M. and I went to Colorado Springs earlier this week and stopped by our favorite department store, the ARC thrift store at 1830 W. Uintah St. It is large, well-organized, and full of cheap gear.
Stuff that did not exist when I was younger ...
A few weeks ago, M.'s winter parka experienced catastrophic zipper failure. At ARC, she picked up a like-new Columbia Omni-Tech parka for $20. (List price about $120.)
This was my day: A Cabela's "chamois cloth" shirt, maybe a discarded Christmas present worn once to please the giver, for $7.
Barely worn athletic shoes, $4, list price $49.95.
I don't normally buy used footwear, ski boots sometimes excepted, unless they are new or like-new and not shaped to the previous owner's foot. But sometimes you find new boots and shoes on the shelf -- shop-worn merchandise donated by retailers?
Like some no-name Chinese snow boots (with extra melamine): too clunky for long walks, but fine for going to the woodpile, short dog walks, or wearing into town on snowy or slushy days. Ten bucks.
Into my head floated the memory of a winter camping trip at Rocky Mountain National Park's Bear Lake with my Boy Scout troop from Fort Collins when I was 13 or so.
I was wearing jeans. And no one said anything, because that was pretty normal back then. (Even the ski patrolers wore jeans, to show that they were too cool to fall down and get them wet.) Of course, my jeans froze stiff from the knees down. The only other option might have been some Army-surplus wool trousers from Jax Surplus, if someone had suggested that.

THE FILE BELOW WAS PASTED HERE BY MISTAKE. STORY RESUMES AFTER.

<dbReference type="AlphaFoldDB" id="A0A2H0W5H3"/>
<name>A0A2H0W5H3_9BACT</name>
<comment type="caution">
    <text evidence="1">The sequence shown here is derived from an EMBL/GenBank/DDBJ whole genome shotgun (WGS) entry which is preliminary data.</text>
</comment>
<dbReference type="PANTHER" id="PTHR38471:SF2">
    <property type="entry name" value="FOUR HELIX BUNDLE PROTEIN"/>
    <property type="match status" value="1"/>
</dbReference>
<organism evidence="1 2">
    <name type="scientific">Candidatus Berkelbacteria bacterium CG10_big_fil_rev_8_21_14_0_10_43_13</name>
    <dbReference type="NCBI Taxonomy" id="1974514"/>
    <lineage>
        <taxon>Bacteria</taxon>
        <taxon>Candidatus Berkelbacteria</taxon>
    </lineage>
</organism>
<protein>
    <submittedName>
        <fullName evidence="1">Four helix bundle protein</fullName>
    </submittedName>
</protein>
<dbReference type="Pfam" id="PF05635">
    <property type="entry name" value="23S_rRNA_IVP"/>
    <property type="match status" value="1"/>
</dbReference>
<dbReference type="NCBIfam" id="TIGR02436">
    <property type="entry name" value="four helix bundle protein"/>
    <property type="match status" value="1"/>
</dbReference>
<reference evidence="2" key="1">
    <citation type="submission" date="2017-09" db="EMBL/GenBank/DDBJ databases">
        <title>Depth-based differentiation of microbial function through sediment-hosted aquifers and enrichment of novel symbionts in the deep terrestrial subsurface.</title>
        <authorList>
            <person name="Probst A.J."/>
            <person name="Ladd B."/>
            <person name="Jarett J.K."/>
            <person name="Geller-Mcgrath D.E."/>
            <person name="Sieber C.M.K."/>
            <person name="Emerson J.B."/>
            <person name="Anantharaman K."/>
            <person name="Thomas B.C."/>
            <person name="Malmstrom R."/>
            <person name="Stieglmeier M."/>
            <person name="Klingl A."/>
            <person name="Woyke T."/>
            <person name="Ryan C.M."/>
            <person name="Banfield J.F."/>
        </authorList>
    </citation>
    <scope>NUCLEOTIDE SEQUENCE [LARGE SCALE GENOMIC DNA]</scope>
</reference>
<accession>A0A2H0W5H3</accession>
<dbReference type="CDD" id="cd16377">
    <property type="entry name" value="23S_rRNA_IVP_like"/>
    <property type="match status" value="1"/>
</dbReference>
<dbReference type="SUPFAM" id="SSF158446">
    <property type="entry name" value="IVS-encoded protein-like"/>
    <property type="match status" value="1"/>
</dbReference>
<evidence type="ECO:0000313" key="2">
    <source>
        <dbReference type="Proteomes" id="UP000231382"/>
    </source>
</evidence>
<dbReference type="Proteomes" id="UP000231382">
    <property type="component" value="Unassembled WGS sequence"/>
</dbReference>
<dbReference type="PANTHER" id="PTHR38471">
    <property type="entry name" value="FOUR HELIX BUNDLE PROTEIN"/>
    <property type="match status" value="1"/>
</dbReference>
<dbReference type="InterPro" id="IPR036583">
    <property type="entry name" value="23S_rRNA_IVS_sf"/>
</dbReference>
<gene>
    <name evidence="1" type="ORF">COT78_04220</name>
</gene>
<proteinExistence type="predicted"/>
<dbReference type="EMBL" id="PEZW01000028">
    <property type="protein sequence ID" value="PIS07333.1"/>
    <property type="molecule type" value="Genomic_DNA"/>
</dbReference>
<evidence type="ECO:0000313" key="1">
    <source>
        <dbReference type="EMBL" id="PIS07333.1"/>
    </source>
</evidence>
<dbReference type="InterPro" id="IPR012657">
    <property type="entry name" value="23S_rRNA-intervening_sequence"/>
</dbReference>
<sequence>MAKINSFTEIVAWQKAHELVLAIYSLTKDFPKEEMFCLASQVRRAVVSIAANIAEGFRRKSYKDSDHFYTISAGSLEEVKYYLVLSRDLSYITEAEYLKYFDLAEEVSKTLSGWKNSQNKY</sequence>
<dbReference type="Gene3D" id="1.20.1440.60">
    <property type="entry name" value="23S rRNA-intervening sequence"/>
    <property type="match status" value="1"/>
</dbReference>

Long underwear: cotton or some cotton-polyester blend?
Foot gear: well-oiled leather Wellingtons. And I wore them snowshoeing. It's what I had.
Sleeping bag: Army-surplus down-and-feathers bag, probably Korean War vintage, with a short foam rubber pad underneath--and not closed-cell foam, but something taken off a chaise longue, as I recall.
I don't remember what sort of coat I had -- some flimsy parka, most likely.
The second evening, the Scout leaders took us to see some wildlife movies in a heated Park Service building. Even then, I wondered if the main reason for that was the movies or just to get the boys warmed up before crawling into our miserable sleeping bags.
No harm done. We all survived and even enjoyed parts of it.
But I could walk around in the ARC store today and find cheap gear better than what Holubar Mountaineering was selling then (except for their down-filled sleeping bags).